HANFORD — Habitat for Humanity of Tulare/Kings Counties ReStore in Hanford is helping build communities in more ways than one.
The ReStore, located at 415 W. Lacey Blvd., is essentially a home improvement thrift store, where donations of new and used items related to the home, including appliances, furniture, windows and doors, cabinets, flooring, light fixtures, ceiling fans, electrical supplies, tools and many other items are sold.
Beyond this, the ReStore is so much more.
The reason the ReStore was originally created was to fill a need that Habitat staff members saw over the course of their work, said Deanna Saldana, resource development director at Habitat for Humanity of Tulare/Kings Counties. Saldana said construction companies would buy more than they needed for a project and would end up throwing the material and items away in landfills.
Habitat for Humanity formed relationships with these construction companies and contractors to eliminate that practice, with the idea to resell the items and use the funds to support the organization’s mission, which includes affordable home ownership and home repair programs.
“It just kind of snowballed from there until now, with ReStores located across the United States and Canada,” Saldana said.
In addition to being environmentally friendly, Habitat saw the ReStores as an opportunity to support a mission that helps the community on so many levels.
Right now especially, Saldana said, so many people are sheltering at home and are taking the time to do remodeling projects. She said not only can they check out what restore has to offer, but at the end of the project, as long as the items are functional, they can donate leftover items and get a tax break. In turn, those perfectly good older items could be resold to someone who could reuse them.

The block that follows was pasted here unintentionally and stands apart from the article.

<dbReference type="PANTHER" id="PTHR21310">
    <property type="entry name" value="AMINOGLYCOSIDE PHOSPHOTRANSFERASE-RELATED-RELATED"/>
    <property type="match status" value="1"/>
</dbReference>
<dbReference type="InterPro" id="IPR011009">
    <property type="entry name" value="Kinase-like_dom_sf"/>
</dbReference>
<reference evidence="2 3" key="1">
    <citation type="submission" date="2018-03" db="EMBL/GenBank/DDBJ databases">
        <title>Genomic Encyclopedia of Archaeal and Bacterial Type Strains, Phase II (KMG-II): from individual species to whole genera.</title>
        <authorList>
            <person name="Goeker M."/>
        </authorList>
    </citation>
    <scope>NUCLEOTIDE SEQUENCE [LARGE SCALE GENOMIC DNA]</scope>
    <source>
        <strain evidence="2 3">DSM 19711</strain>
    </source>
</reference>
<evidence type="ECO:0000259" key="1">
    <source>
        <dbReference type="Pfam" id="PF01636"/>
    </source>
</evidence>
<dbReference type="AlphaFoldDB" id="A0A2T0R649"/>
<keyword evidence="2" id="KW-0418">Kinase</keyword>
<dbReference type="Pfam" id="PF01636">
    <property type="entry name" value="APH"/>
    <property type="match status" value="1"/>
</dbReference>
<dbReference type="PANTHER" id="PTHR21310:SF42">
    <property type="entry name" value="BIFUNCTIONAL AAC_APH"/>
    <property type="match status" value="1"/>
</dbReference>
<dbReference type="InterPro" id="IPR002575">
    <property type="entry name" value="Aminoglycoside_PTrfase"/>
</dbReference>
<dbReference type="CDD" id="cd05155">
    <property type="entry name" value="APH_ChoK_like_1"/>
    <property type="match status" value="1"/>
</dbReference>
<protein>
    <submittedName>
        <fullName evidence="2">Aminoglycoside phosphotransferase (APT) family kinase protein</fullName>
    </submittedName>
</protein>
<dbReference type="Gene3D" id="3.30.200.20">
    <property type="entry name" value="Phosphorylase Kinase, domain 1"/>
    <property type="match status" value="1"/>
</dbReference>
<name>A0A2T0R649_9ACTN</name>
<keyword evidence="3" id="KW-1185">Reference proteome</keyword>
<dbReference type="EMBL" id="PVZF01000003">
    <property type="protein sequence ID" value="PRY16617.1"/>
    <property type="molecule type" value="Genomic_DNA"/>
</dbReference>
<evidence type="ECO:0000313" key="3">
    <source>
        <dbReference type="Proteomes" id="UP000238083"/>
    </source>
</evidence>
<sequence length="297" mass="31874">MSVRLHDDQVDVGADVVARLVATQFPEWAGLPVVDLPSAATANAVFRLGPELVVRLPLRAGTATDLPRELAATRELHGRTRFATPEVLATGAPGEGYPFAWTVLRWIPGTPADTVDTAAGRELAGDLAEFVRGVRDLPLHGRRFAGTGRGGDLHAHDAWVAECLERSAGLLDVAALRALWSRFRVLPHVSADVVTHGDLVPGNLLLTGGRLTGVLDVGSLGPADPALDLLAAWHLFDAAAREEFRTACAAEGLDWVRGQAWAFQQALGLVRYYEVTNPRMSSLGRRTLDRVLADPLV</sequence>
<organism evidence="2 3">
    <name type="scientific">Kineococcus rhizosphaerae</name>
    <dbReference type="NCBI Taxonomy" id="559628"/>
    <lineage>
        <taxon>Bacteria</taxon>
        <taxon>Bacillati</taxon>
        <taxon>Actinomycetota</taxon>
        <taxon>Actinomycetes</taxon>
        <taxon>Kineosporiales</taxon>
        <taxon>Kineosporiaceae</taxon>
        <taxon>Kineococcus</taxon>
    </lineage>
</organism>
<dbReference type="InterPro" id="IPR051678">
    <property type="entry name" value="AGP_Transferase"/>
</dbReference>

“It’s just a win-win-win for everybody,” she said.
A lot of items, like furniture or cabinetry, don’t get worn out, they just go out of fashion, Saldana said. However, as the saying goes, “beauty is in the eye of the beholder”, and someone may see that item as a one-of-a-kind find that they can give new life to through repurposing or upcycling.
“You can find some really unique items,” Saldana said.
Habitat for Humanity of Tulare County — before it officially incorporated Kings County into its service area in 2016 — opened its first ReStore in Visalia in 2004 and that location continues to grow, Saldana said.
The organization believed so strongly in the ReStore and its mission that it decided to open the Hanford location in 2018, Saldana said. While many people may not know about it yet, she said the ReStore is truly a gem that helps the community in many ways.
Undoubtedly the pandemic has impacted the business like many others, but Saldana said the ReStore is also an important place where the community can learn about Habitat for Humanity and get involved in its efforts.
“Once you realize that it’s there and what it has to offer, you can discover all kinds of opportunities,” she said.
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